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Building Relationships Can Reduce Stress; NY cabbie finds cell phone

A recent experience reinforced my belief that building relationships can relieve stress and that having a diversity and inclusion outlook can help build relationships.  

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A recent experience reinforced my belief that building
relationships can relieve stress and that having a diversity and inclusion
outlook can help build relationships.

 

My son and I were in New York for a few days on our way home
to California when I left my cell phone in a taxicab. Not only did the cab
driver try to find me, he was kind enough to deliver my phone to the reception
desk at The Muse hotel where I was staying.

 

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I was on my way to meet a friend for dinner. I noticed that
the cab driver had a Farsi name and asked him if he was from Iran. There had
been big demonstrations earlier that day to protest the Iranian election. The
cab driver, Jimshad and I struck up a conversation. I think he was somewhat
surprised at my knowledge of Iranian history and that I was so interested in
the election. We talked for the fifteen-minute cab ride and for about fifteen
minutes before I got out.

 

We discussed the political situation, our families, and the
fact that he was a chemistry professor during the school year. I told him I was
from New York and gave him my name, which is actually common in Iran.

 

I was so involved in our conversation that when I got out to
meet my friend I left my phone on the seat. I didn’t notice it until after I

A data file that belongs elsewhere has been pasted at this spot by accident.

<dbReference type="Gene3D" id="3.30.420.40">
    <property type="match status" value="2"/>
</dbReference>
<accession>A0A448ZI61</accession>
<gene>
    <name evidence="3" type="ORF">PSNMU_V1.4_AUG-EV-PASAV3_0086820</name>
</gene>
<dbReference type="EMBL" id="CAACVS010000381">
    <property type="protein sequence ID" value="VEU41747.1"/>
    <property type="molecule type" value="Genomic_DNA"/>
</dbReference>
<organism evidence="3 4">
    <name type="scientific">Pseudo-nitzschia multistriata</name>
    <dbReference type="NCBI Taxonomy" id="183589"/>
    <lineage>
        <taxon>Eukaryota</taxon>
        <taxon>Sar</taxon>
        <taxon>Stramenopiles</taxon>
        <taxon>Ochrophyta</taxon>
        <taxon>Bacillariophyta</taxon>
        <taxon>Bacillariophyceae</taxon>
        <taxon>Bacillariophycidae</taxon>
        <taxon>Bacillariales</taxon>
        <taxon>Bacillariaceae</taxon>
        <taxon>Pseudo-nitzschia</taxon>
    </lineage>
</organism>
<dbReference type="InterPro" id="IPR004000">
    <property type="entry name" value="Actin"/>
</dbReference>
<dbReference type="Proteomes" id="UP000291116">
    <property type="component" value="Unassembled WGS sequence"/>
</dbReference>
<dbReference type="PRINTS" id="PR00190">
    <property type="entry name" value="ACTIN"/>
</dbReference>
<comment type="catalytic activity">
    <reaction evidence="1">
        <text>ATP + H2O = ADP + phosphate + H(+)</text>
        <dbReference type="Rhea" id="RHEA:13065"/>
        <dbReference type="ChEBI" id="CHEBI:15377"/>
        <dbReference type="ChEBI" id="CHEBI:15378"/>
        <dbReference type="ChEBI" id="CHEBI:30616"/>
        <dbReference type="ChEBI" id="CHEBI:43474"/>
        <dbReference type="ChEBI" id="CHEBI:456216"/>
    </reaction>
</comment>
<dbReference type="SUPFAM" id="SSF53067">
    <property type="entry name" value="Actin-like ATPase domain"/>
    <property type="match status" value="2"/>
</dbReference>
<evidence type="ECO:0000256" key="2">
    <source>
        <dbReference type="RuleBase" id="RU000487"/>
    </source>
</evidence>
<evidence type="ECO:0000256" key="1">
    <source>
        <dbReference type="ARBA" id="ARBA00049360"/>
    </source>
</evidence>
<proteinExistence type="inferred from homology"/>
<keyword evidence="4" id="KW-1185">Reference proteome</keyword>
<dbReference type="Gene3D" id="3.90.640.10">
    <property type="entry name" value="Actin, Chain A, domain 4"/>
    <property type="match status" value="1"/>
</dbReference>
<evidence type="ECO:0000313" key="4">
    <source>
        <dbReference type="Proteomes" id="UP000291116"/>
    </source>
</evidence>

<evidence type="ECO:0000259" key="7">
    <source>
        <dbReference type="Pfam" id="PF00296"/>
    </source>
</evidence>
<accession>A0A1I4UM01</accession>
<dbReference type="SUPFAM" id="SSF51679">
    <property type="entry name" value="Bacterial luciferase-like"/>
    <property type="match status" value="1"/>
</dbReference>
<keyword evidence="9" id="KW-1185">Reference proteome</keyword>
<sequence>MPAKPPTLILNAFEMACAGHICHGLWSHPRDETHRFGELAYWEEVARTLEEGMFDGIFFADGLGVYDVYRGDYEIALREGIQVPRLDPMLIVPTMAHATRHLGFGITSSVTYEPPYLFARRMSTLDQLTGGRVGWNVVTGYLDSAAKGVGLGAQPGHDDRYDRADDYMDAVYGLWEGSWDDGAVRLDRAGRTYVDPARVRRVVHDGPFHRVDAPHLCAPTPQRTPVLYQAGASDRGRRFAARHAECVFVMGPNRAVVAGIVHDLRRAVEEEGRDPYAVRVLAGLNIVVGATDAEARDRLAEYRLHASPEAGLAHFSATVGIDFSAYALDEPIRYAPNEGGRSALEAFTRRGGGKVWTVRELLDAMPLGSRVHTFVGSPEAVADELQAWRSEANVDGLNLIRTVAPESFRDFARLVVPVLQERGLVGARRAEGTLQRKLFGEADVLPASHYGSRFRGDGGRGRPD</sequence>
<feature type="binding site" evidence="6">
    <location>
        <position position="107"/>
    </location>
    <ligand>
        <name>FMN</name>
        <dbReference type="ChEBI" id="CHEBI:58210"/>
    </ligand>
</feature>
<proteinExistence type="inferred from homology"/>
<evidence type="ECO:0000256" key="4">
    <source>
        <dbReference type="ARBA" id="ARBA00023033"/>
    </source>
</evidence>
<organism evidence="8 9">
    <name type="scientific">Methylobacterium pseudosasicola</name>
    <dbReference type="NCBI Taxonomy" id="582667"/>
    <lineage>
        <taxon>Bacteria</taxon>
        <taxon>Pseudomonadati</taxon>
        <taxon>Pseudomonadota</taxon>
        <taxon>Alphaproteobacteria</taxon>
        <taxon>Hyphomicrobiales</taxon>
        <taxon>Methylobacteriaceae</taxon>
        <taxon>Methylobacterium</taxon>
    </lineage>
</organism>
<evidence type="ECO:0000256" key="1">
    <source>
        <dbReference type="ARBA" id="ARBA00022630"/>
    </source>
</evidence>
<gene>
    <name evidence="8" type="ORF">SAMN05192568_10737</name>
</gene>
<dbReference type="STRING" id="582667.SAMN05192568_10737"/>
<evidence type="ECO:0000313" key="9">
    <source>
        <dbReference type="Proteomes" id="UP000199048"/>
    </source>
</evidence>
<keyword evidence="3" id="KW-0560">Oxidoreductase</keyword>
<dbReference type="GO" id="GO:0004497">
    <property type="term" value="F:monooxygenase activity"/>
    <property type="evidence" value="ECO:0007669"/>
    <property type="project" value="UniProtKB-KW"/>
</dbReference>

had finished my dinner and decided to call my son. When I couldn’t find my
phone in my purse, or in the restaurant, I became somewhat frantic. “How would
my 15 year old son reach me? How would I reach everyone in New York whose
numbers were programmed into my phone.” My stress level was raised
significantly in a very short time.

 

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I realized that I had probably left my phone in the cab, but
didn’t remember the cab company or the driver’s full name. My friend had just
called T-mobile to see about getting me a new phone the next day and I was
resigned to my loss.

 

When I used my friend Joel’s phone to check my voice mail.
there was a message from my sister that the driver had spoken to her and he had
my phone. My stress level went way down in an instant.

 

 The driver,
Jimshad, had found the phone and realized that it was mine. He knew my first
name and when my sister called to reach me, he answered. She told him where I
was staying and he brought they phone to my hotel. When he dropped it off, he
told the people at the front desk, how much he enjoyed speaking with me and was
so glad that he could get my phone to me.

 

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Everyone was amazed that something like that could happen in
New York. Cab drivers meet so many people during their shift. Had I not struck
up a conversation, he wouldn’t have remembered my name and me. The phone would
have just ended up in the taxi lost and found never to be found by stressed out
me. If I hadn’t studied history, and culture and not been a diversity and
inclusion consultant, I wouldn’t have been able have an interaction that was
significant and memorable, so that he would be able to locate me and take the
time to return my phone. My contacts would have been lost and I wouldn’t have
been able to call anyone to make plans and have a wonderful time in New York. We
never know how an interaction can have a future impact on our lives.

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